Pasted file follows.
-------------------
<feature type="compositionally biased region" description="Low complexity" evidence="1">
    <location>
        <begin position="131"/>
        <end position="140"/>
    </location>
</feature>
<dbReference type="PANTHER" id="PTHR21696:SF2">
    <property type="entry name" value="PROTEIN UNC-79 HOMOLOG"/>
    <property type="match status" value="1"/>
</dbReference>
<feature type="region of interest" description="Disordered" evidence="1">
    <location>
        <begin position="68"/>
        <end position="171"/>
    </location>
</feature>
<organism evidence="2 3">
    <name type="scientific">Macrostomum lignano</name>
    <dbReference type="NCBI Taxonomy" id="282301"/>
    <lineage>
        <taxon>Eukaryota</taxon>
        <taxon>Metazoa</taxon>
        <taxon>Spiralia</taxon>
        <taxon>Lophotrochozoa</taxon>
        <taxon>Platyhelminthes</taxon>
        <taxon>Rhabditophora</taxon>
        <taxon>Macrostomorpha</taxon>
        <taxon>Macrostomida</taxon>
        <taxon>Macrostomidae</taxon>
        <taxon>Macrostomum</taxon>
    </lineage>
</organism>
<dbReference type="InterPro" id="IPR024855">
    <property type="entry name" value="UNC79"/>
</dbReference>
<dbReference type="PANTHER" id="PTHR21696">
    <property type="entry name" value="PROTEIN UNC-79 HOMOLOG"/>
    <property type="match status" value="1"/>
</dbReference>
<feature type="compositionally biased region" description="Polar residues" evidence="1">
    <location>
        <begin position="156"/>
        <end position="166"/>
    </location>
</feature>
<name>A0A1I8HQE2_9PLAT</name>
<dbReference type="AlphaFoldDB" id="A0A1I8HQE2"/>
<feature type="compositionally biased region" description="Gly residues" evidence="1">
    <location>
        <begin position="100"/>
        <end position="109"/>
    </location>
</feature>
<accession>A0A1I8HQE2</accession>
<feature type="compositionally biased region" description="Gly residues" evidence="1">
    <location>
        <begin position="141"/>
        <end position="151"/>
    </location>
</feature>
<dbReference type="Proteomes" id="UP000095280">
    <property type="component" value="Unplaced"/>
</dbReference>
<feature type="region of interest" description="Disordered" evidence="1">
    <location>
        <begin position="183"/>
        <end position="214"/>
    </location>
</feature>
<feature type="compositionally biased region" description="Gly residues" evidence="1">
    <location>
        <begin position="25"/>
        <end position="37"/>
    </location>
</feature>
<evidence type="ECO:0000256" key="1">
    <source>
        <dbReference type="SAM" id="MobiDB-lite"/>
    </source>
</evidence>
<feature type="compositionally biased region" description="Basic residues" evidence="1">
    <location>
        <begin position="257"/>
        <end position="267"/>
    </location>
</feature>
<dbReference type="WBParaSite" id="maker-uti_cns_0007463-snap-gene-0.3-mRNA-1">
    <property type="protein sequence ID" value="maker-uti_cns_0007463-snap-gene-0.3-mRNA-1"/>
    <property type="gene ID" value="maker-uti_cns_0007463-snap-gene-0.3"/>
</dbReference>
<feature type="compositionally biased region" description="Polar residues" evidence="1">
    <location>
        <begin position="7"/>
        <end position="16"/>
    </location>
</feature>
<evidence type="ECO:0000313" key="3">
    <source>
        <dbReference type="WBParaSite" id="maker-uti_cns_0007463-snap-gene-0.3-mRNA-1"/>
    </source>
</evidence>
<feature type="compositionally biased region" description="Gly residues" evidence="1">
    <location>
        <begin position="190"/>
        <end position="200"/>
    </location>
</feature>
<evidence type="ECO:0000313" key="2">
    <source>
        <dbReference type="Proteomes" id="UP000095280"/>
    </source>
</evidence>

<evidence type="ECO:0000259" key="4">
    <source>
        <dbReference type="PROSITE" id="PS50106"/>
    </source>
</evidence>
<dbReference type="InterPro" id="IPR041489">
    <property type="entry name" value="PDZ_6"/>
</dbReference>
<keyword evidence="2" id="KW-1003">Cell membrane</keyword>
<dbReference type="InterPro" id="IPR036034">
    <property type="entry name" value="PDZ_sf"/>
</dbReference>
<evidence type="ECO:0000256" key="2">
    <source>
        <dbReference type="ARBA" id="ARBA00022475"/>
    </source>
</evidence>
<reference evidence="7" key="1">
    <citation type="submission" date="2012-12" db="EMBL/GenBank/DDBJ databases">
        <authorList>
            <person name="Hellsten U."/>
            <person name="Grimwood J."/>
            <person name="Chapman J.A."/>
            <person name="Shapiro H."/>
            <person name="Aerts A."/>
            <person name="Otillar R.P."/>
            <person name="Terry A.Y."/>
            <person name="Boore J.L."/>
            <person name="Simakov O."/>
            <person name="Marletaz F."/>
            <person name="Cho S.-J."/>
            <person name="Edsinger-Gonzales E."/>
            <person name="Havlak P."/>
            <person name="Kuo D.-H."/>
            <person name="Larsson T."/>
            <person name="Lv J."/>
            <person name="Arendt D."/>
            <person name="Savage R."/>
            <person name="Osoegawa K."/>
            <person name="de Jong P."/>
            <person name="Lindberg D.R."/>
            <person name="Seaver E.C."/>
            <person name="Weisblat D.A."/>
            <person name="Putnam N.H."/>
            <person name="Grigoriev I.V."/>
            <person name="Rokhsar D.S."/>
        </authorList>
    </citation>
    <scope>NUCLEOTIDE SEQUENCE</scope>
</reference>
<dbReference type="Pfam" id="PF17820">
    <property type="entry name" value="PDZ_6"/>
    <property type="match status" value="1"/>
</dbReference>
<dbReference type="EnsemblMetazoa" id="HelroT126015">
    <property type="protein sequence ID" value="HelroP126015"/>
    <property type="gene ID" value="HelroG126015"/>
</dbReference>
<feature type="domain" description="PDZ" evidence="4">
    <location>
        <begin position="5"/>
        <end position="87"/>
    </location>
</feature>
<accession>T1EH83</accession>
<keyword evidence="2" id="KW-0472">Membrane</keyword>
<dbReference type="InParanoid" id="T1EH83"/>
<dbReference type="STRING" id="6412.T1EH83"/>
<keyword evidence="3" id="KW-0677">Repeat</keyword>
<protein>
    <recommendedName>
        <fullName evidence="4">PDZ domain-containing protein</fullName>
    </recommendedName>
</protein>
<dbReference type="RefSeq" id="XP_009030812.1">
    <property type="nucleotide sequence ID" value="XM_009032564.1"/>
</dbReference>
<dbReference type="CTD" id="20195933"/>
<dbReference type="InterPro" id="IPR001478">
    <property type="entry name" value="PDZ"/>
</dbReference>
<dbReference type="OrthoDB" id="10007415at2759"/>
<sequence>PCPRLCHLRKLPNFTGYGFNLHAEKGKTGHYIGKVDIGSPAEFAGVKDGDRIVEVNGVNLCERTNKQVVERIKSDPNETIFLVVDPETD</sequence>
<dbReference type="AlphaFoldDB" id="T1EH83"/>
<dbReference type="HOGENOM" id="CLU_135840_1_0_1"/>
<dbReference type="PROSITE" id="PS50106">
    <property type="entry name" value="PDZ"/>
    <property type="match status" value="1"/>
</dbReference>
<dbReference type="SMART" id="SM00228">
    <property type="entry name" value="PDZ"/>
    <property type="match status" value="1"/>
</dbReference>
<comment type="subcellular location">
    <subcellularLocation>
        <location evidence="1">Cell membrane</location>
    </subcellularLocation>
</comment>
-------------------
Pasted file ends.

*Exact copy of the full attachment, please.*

<feature type="compositionally biased region" description="Low complexity" evidence="1">
    <location>
        <begin position="131"/>
        <end position="140"/>
    </location>
</feature>
<dbReference type="PANTHER" id="PTHR21696:SF2">
    <property type="entry name" value="PROTEIN UNC-79 HOMOLOG"/>
    <property type="match status" value="1"/>
</dbReference>
<feature type="region of interest" description="Disordered" evidence="1">
    <location>
        <begin position="68"/>
        <end position="171"/>
    </location>
</feature>
<organism evidence="2 3">
    <name type="scientific">Macrostomum lignano</name>
    <dbReference type="NCBI Taxonomy" id="282301"/>
    <lineage>
        <taxon>Eukaryota</taxon>
        <taxon>Metazoa</taxon>
        <taxon>Spiralia</taxon>
        <taxon>Lophotrochozoa</taxon>
        <taxon>Platyhelminthes</taxon>
        <taxon>Rhabditophora</taxon>
        <taxon>Macrostomorpha</taxon>
        <taxon>Macrostomida</taxon>
        <taxon>Macrostomidae</taxon>
        <taxon>Macrostomum</taxon>
    </lineage>
</organism>
<dbReference type="InterPro" id="IPR024855">
    <property type="entry name" value="UNC79"/>
</dbReference>
<dbReference type="PANTHER" id="PTHR21696">
    <property type="entry name" value="PROTEIN UNC-79 HOMOLOG"/>
    <property type="match status" value="1"/>
</dbReference>
<feature type="compositionally biased region" description="Polar residues" evidence="1">
    <location>
        <begin position="156"/>
        <end position="166"/>
    </location>
</feature>
<name>A0A1I8HQE2_9PLAT</name>
<dbReference type="AlphaFoldDB" id="A0A1I8HQE2"/>
<feature type="compositionally biased region" description="Gly residues" evidence="1">
    <location>
        <begin position="100"/>
        <end position="109"/>
    </location>
</feature>
<accession>A0A1I8HQE2</accession>
<feature type="compositionally biased region" description="Gly residues" evidence="1">
    <location>
        <begin position="141"/>
        <end position="151"/>
    </location>
</feature>
<dbReference type="Proteomes" id="UP000095280">
    <property type="component" value="Unplaced"/>
</dbReference>
<feature type="region of interest" description="Disordered" evidence="1">
    <location>
        <begin position="183"/>
        <end position="214"/>
    </location>
</feature>
<feature type="compositionally biased region" description="Gly residues" evidence="1">
    <location>
        <begin position="25"/>
        <end position="37"/>
    </location>
</feature>
<evidence type="ECO:0000256" key="1">
    <source>
        <dbReference type="SAM" id="MobiDB-lite"/>
    </source>
</evidence>
<feature type="compositionally biased region" description="Basic residues" evidence="1">
    <location>
        <begin position="257"/>
        <end position="267"/>
    </location>
</feature>
<dbReference type="WBParaSite" id="maker-uti_cns_0007463-snap-gene-0.3-mRNA-1">
    <property type="protein sequence ID" value="maker-uti_cns_0007463-snap-gene-0.3-mRNA-1"/>
    <property type="gene ID" value="maker-uti_cns_0007463-snap-gene-0.3"/>
</dbReference>
<feature type="compositionally biased region" description="Polar residues" evidence="1">
    <location>
        <begin position="7"/>
        <end position="16"/>
    </location>
</feature>
<evidence type="ECO:0000313" key="3">
    <source>
        <dbReference type="WBParaSite" id="maker-uti_cns_0007463-snap-gene-0.3-mRNA-1"/>
    </source>
</evidence>
<feature type="compositionally biased region" description="Gly residues" evidence="1">
    <location>
        <begin position="190"/>
        <end position="200"/>
    </location>
</feature>
<evidence type="ECO:0000313" key="2">
    <source>
        <dbReference type="Proteomes" id="UP000095280"/>
    </source>
</evidence>

<evidence type="ECO:0000259" key="4">
    <source>
        <dbReference type="PROSITE" id="PS50106"/>
    </source>
</evidence>
<dbReference type="InterPro" id="IPR041489">
    <property type="entry name" value="PDZ_6"/>
</dbReference>
<keyword evidence="2" id="KW-1003">Cell membrane</keyword>
<dbReference type="InterPro" id="IPR036034">
    <property type="entry name" value="PDZ_sf"/>
</dbReference>
<evidence type="ECO:0000256" key="2">
    <source>
        <dbReference type="ARBA" id="ARBA00022475"/>
    </source>
</evidence>
<reference evidence="7" key="1">
    <citation type="submission" date="2012-12" db="EMBL/GenBank/DDBJ databases">
        <authorList>
            <person name="Hellsten U."/>
            <person name="Grimwood J."/>
            <person name="Chapman J.A."/>
            <person name="Shapiro H."/>
            <person name="Aerts A."/>
            <person name="Otillar R.P."/>
            <person name="Terry A.Y."/>
            <person name="Boore J.L."/>
            <person name="Simakov O."/>
            <person name="Marletaz F."/>
            <person name="Cho S.-J."/>
            <person name="Edsinger-Gonzales E."/>
            <person name="Havlak P."/>
            <person name="Kuo D.-H."/>
            <person name="Larsson T."/>
            <person name="Lv J."/>
            <person name="Arendt D."/>
            <person name="Savage R."/>
            <person name="Osoegawa K."/>
            <person name="de Jong P."/>
            <person name="Lindberg D.R."/>
            <person name="Seaver E.C."/>
            <person name="Weisblat D.A."/>
            <person name="Putnam N.H."/>
            <person name="Grigoriev I.V."/>
            <person name="Rokhsar D.S."/>
        </authorList>
    </citation>
    <scope>NUCLEOTIDE SEQUENCE</scope>
</reference>
<dbReference type="Pfam" id="PF17820">
    <property type="entry name" value="PDZ_6"/>
    <property type="match status" value="1"/>
</dbReference>
<dbReference type="EnsemblMetazoa" id="HelroT126015">
    <property type="protein sequence ID" value="HelroP126015"/>
    <property type="gene ID" value="HelroG126015"/>
</dbReference>
<feature type="domain" description="PDZ" evidence="4">
    <location>
        <begin position="5"/>
        <end position="87"/>
    </location>
</feature>
<accession>T1EH83</accession>
<keyword evidence="2" id="KW-0472">Membrane</keyword>
<dbReference type="InParanoid" id="T1EH83"/>
<dbReference type="STRING" id="6412.T1EH83"/>
<keyword evidence="3" id="KW-0677">Repeat</keyword>
<protein>
    <recommendedName>
        <fullName evidence="4">PDZ domain-containing protein</fullName>
    </recommendedName>
</protein>
<dbReference type="RefSeq" id="XP_009030812.1">
    <property type="nucleotide sequence ID" value="XM_009032564.1"/>
</dbReference>
<dbReference type="CTD" id="20195933"/>
<dbReference type="InterPro" id="IPR001478">
    <property type="entry name" value="PDZ"/>
</dbReference>
<dbReference type="OrthoDB" id="10007415at2759"/>
<sequence>PCPRLCHLRKLPNFTGYGFNLHAEKGKTGHYIGKVDIGSPAEFAGVKDGDRIVEVNGVNLCERTNKQVVERIKSDPNETIFLVVDPETD</sequence>
<dbReference type="AlphaFoldDB" id="T1EH83"/>
<dbReference type="HOGENOM" id="CLU_135840_1_0_1"/>
<dbReference type="PROSITE" id="PS50106">
    <property type="entry name" value="PDZ"/>
    <property type="match status" value="1"/>
</dbReference>
<dbReference type="SMART" id="SM00228">
    <property type="entry name" value="PDZ"/>
    <property type="match status" value="1"/>
</dbReference>
<comment type="subcellular location">
    <subcellularLocation>
        <location evidence="1">Cell membrane</location>
    </subcellularLocation>
</comment>